Because more people use their smartphones than their desktops these days, hotels need to guarantee that their website is user-friendly, up-to-date, and whatever they’re offering online is what it is in reality.
Mobile devices are transforming the hotel check-in process. While the majority still use keycards, there are some hotel chains that use smartphones to unlock a hotel room door. Even some staff are equipped with iPads to facilitate transactions with guests. If it makes you wonder whether front desk staff are still needed in the near future, you’re not alone. The hotel industry should embrace mobile technologies and innovative, streamlined check-in procedures in the near future.
In this mega-trends special report, Hospitality Technology pulls together data from its 2016 Lodging Technology Study, combined with insight from industry thought leaders and hoteliers, to find more about out what’s shaping technology spending today. Reference here
Attract potential customers and generate more hotel leads by using the best marketing channels.
More Emphasis on Health and Well-being
It’s nice to know that the technology which allows us to make simple things become even more simple (read: makes us lazy and fat and sick) is also the technology that tell us how many kilo-calories we should burn to offset that double cheeseburger and 24-ounce soda you just downed a while ago. Case in point: instead of bending over to pick up the remote control, we can use our phones. The same phone tells us a myriad of other things about our health and fitness and general well-being. Indeed, just as the food we eat are getting more and more unhealthy, the human race is actually getting more and more health conscious.
Hotels should capitalize on this trend. Guests today are so health-conscious they sometimes choose hotels based on their health and fitness amenities, pools and spas.
Maintaining an active lifestyle while traveling has become more of a requisite than an alternative. Innovative wellness options are expected, in addition to healthier food choices. Shower water with vitamins was unheard of a few years back but may become mainstream soon.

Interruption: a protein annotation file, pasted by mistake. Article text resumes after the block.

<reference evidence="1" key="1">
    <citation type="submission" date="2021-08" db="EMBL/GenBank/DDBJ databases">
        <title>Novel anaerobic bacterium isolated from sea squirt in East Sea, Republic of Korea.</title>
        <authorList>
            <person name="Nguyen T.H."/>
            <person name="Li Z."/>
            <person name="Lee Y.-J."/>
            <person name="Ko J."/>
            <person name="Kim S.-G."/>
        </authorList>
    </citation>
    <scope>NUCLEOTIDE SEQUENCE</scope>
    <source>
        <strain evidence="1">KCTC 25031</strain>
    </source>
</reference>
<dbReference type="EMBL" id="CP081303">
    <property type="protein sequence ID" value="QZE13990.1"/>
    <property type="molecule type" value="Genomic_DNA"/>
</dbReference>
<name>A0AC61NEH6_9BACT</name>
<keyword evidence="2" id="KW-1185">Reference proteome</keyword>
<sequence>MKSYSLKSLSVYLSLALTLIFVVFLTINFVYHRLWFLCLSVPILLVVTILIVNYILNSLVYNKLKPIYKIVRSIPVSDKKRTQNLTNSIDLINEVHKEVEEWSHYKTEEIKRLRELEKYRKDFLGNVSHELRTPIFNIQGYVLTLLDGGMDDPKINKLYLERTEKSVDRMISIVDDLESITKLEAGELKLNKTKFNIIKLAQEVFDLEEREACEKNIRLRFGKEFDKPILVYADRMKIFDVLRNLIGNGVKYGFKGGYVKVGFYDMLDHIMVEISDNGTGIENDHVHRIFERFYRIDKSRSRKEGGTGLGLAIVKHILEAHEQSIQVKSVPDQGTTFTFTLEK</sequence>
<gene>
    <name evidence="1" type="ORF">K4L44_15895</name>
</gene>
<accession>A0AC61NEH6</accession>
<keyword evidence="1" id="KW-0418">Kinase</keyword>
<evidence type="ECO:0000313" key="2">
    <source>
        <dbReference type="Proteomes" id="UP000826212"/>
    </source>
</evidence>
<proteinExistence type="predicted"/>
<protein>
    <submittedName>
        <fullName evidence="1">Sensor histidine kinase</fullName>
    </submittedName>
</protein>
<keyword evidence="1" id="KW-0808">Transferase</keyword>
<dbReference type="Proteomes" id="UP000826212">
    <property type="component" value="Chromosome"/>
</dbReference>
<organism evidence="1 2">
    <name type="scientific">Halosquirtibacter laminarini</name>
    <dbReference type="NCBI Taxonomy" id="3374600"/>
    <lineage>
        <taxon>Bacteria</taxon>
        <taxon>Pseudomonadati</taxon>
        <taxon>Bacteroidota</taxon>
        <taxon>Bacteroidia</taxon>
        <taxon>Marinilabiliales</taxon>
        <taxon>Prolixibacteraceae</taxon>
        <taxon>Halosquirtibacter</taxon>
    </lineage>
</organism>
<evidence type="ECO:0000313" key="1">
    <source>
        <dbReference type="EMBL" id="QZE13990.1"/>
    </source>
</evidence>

There is a correlation between living a healthy lifestyle and green living. One study found out that a person who is health-conscious is 87% more likely to be eco-friendly as well. This is good news to the earth. Yes, there’s a growing concern for the environment, health, and wellness among consumers. And because guests prefer eco-friendly spaces, environment-friendly practices are becoming more a norm than an outlier, as properties try to shift on renewable energy resources.
Many hotels are installing solar panels. Apart from inverters, some hotels are updating systems that make air conditioners and lights automatically switch off when guests leave their rooms. You know hotels are taking both sustainability and wellness seriously when their twitter feeds announce not just their state-of-the-art wellness gym, but even their recycling programs and use of non-toxic cleaning supplies.
Word of “mouth” Promotion
Social media is so powerful it can it can bring down governments and political careers it’s silly to think it can’t topple a hotel chain. If a hotel guest is dissatisfied, he or she can easily complain on Facebook, Twitter, Yelp or TripAdvisior. One bad tweet and you can say good bye to millions of dollars in profit, if not the entire brand.
On the other hand, social media done right and well can turn your brand into a more profitable one. Many hotels are capitalizing on popular guests’ (not necessarily showbiz personalities, but those with a substantial number of followers) reviews and tweets on their websites and Instagram photos and Snaps.
A study said that in 2014, 70% of users who travelled were influenced to a degree by travel content on Twitter. Furthermore, an astounding 60 million tweets are said to have mentioned hotels. In perspective, only 21 million tweets mentioned holidays.
Social media is also a good avenue to reach out to customers and earn their loyalty and trust. Engaging with customers and responding to their needs through these public forums help maintain positive guest relations and drive future bookings.
Today, there are maybe six or seven really good social media channels for self-promotion. Soon, there’ll be more, and you have to take advantage of every single one. Once word gets out that your hotel’s social media account is helpful and prompt, you’re as good as fully-booked.
These are just trends. They may just be developing and becoming more common or they may completely cease to exist altogether. The final results may vary depending on a lot of significant factors, but barring a major, history-altering event, organizations that employ a proactive approach relative to these trends are in a better position to become more competitive in the hospitality industry.